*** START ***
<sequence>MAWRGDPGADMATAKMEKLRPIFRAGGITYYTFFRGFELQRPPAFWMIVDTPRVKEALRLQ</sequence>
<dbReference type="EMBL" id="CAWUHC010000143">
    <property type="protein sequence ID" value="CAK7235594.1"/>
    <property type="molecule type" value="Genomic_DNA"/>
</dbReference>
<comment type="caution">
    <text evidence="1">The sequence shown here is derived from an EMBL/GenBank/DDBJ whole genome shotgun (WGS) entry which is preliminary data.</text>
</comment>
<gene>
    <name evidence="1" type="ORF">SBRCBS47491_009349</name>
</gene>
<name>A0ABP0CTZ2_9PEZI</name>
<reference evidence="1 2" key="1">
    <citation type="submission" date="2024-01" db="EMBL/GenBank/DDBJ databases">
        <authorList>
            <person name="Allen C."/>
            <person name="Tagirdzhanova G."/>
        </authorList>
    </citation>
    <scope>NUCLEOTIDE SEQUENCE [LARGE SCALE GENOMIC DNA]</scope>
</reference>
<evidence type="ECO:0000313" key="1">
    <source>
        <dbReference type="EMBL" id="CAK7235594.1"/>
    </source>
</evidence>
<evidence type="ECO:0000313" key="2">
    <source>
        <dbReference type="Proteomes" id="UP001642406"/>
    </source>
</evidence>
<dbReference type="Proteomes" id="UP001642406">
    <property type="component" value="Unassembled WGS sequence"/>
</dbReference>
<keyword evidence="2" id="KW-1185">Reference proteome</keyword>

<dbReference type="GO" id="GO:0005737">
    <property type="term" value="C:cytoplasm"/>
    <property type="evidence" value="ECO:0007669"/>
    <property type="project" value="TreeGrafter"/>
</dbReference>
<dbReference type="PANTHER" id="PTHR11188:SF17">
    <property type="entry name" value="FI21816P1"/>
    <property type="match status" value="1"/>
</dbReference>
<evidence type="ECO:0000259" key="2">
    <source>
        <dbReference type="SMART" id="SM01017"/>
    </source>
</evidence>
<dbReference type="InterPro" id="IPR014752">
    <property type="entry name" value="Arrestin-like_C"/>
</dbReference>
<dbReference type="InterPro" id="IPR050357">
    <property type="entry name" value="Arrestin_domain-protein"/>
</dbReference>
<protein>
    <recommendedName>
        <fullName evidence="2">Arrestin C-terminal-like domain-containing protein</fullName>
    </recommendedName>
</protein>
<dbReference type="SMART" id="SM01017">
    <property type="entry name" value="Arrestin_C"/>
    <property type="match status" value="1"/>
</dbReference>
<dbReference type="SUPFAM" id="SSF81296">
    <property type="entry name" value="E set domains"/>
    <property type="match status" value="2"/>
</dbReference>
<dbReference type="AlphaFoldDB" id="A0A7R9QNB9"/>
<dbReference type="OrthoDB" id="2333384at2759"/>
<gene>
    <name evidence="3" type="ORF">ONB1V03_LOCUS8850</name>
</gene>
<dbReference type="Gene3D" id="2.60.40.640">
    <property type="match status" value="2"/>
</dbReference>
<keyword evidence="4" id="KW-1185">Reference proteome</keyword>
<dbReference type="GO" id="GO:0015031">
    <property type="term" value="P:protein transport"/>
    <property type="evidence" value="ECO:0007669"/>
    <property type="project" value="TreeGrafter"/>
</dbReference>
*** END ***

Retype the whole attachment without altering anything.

<sequence>MAWRGDPGADMATAKMEKLRPIFRAGGITYYTFFRGFELQRPPAFWMIVDTPRVKEALRLQ</sequence>
<dbReference type="EMBL" id="CAWUHC010000143">
    <property type="protein sequence ID" value="CAK7235594.1"/>
    <property type="molecule type" value="Genomic_DNA"/>
</dbReference>
<comment type="caution">
    <text evidence="1">The sequence shown here is derived from an EMBL/GenBank/DDBJ whole genome shotgun (WGS) entry which is preliminary data.</text>
</comment>
<gene>
    <name evidence="1" type="ORF">SBRCBS47491_009349</name>
</gene>
<name>A0ABP0CTZ2_9PEZI</name>
<reference evidence="1 2" key="1">
    <citation type="submission" date="2024-01" db="EMBL/GenBank/DDBJ databases">
        <authorList>
            <person name="Allen C."/>
            <person name="Tagirdzhanova G."/>
        </authorList>
    </citation>
    <scope>NUCLEOTIDE SEQUENCE [LARGE SCALE GENOMIC DNA]</scope>
</reference>
<evidence type="ECO:0000313" key="1">
    <source>
        <dbReference type="EMBL" id="CAK7235594.1"/>
    </source>
</evidence>
<evidence type="ECO:0000313" key="2">
    <source>
        <dbReference type="Proteomes" id="UP001642406"/>
    </source>
</evidence>
<dbReference type="Proteomes" id="UP001642406">
    <property type="component" value="Unassembled WGS sequence"/>
</dbReference>
<keyword evidence="2" id="KW-1185">Reference proteome</keyword>

<dbReference type="GO" id="GO:0005737">
    <property type="term" value="C:cytoplasm"/>
    <property type="evidence" value="ECO:0007669"/>
    <property type="project" value="TreeGrafter"/>
</dbReference>
<dbReference type="PANTHER" id="PTHR11188:SF17">
    <property type="entry name" value="FI21816P1"/>
    <property type="match status" value="1"/>
</dbReference>
<evidence type="ECO:0000259" key="2">
    <source>
        <dbReference type="SMART" id="SM01017"/>
    </source>
</evidence>
<dbReference type="InterPro" id="IPR014752">
    <property type="entry name" value="Arrestin-like_C"/>
</dbReference>
<dbReference type="InterPro" id="IPR050357">
    <property type="entry name" value="Arrestin_domain-protein"/>
</dbReference>
<protein>
    <recommendedName>
        <fullName evidence="2">Arrestin C-terminal-like domain-containing protein</fullName>
    </recommendedName>
</protein>
<dbReference type="SMART" id="SM01017">
    <property type="entry name" value="Arrestin_C"/>
    <property type="match status" value="1"/>
</dbReference>
<dbReference type="SUPFAM" id="SSF81296">
    <property type="entry name" value="E set domains"/>
    <property type="match status" value="2"/>
</dbReference>
<dbReference type="AlphaFoldDB" id="A0A7R9QNB9"/>
<dbReference type="OrthoDB" id="2333384at2759"/>
<gene>
    <name evidence="3" type="ORF">ONB1V03_LOCUS8850</name>
</gene>
<dbReference type="Gene3D" id="2.60.40.640">
    <property type="match status" value="2"/>
</dbReference>
<keyword evidence="4" id="KW-1185">Reference proteome</keyword>
<dbReference type="GO" id="GO:0015031">
    <property type="term" value="P:protein transport"/>
    <property type="evidence" value="ECO:0007669"/>
    <property type="project" value="TreeGrafter"/>
</dbReference>